Finally after 55 minutes, City got into the game. A wonderful pass from Reyna set Ireland up just outside the six yard box but he ballooned his shot well over the bar, to his horror and that of the City fans. The assurance and composure that Spurs had showed in the first half melted away like snow in the Sahara as City finally started to get into a game that should have been well beyond them at half-time. Previous history against Spurs gave us some hope as well! Dickov then made his sole meaningful contribution to the game but what a contribution it was. A beautifully flighted ball from the left found Barton stealing in at the far post, behind the Spurs defence. Unlike Ireland’s effort from virtually the same spot this one found the back of the net. Amazingly it was their first goal this season in the North Stand net.

The game came to life although City were never really very fluent. It was more the case that Spurs suddenly found the form that had brought them no away wins before now. Reyna was injured and Dabo came on. City huffed and puffed but didn’t really look like getting the equaliser until the 85th minute. Barton had been by far City’s best player and he took the ball into the area, where he was clearly tripped by Malbranque. It was a certain penalty but Rob Styles didn’t give it (a draw would have been a travesty in my view but who cares how we get the points?).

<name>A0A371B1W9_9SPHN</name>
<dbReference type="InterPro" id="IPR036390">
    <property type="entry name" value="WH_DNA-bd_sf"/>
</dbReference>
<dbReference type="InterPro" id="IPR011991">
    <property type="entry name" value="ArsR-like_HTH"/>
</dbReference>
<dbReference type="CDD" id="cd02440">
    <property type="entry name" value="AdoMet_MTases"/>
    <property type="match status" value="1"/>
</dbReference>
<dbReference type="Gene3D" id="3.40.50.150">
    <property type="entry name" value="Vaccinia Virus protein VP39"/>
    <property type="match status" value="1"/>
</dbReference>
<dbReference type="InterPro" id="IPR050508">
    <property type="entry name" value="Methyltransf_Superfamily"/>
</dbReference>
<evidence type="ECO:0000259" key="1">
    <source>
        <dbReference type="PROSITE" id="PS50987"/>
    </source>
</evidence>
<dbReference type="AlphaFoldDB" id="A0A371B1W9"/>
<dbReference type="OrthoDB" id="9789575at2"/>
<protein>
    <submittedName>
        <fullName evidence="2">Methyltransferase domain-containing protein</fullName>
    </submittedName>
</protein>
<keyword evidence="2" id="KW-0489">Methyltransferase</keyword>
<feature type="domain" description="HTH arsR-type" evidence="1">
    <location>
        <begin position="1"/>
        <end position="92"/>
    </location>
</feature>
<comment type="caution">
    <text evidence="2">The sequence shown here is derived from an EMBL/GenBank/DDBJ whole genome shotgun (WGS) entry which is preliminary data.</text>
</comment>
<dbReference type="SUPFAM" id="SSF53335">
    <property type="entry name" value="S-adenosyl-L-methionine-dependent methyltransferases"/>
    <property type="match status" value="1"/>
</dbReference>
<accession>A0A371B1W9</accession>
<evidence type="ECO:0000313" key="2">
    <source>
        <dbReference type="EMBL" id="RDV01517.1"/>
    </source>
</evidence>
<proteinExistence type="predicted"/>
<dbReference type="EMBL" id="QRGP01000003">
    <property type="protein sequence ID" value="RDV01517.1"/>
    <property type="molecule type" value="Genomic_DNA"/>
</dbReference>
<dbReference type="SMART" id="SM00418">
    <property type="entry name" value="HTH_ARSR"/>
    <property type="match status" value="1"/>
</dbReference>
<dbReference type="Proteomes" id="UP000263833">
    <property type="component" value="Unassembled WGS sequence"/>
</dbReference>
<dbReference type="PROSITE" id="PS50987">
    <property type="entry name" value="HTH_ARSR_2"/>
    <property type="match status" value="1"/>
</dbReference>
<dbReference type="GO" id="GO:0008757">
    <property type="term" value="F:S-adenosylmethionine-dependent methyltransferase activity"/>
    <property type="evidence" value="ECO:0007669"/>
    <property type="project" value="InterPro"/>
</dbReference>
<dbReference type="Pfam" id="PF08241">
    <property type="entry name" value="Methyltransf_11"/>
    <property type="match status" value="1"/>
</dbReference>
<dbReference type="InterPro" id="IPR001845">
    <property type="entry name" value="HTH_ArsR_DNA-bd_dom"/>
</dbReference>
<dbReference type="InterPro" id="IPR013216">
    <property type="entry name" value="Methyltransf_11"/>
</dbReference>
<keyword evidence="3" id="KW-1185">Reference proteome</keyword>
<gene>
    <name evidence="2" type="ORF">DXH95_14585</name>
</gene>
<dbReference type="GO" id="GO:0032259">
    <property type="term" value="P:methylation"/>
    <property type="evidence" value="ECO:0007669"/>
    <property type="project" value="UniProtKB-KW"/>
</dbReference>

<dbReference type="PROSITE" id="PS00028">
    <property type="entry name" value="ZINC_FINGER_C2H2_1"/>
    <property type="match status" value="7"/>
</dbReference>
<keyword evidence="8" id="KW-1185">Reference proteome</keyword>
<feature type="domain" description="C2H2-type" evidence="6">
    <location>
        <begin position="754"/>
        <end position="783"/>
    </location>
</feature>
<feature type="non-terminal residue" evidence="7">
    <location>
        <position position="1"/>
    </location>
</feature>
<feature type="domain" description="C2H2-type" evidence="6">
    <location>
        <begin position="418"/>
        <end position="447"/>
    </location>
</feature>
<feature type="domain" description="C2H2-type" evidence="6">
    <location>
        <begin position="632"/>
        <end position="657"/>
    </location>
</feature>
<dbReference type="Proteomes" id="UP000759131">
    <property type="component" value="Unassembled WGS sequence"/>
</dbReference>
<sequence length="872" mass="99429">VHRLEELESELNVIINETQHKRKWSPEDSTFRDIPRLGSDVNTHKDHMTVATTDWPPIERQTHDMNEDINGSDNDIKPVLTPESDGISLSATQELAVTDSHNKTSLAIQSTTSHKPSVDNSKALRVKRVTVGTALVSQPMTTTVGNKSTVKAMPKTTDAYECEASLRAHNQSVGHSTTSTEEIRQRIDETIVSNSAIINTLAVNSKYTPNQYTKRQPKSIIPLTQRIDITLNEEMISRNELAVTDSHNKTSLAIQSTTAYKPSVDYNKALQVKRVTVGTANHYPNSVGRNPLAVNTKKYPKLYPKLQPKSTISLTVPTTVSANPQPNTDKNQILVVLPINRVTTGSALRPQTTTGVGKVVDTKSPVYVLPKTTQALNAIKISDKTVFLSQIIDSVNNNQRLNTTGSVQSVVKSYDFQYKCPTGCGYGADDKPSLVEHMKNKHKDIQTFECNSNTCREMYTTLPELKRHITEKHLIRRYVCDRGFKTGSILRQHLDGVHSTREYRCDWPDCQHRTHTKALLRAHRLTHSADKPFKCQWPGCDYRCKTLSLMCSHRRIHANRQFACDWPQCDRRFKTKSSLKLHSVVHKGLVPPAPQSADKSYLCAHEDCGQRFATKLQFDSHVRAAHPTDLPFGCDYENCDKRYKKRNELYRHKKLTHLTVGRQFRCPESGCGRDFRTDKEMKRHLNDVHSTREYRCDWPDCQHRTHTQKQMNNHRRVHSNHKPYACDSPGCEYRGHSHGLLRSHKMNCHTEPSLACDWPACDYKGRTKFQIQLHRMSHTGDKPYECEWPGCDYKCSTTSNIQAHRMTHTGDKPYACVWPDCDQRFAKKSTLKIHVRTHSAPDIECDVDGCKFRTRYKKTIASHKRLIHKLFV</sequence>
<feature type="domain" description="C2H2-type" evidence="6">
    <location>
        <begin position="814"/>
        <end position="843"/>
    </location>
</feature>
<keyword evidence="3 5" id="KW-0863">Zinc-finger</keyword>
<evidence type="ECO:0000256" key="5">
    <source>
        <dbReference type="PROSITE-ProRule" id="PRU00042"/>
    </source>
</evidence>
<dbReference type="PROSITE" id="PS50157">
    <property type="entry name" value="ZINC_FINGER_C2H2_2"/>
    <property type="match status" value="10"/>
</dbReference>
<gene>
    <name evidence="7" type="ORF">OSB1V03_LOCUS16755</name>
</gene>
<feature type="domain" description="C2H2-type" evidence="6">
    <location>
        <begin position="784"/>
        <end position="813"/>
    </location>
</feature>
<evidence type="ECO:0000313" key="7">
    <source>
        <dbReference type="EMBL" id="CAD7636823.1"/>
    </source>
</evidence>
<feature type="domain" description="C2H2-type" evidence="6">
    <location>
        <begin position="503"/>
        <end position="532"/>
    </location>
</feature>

The ref apparently told Pearce afterwards that he thought it was a penalty but the assistant didn’t signal. Frankly, if that was true, then in an ideal world neither of them would officiate again (however, in an ideal world, Graham Poll would have been sealed in concrete down a disused mine-shaft so that’s probably not going to happen). This seemed to unsettle Styles and he then gave some strange decisions, including seeming to blow for full time but then giving a free-kick to City. Eventually he did blow and our proud, unbeaten home record had gone, although I can’t say that failing to score against Watford, Newcastle, and Sheffield United ever made me that proud. The fight-back in the last half-hour helped to lift the gloom a little but other results now make our situation look somewhat precarious, when a win would have made a huge difference.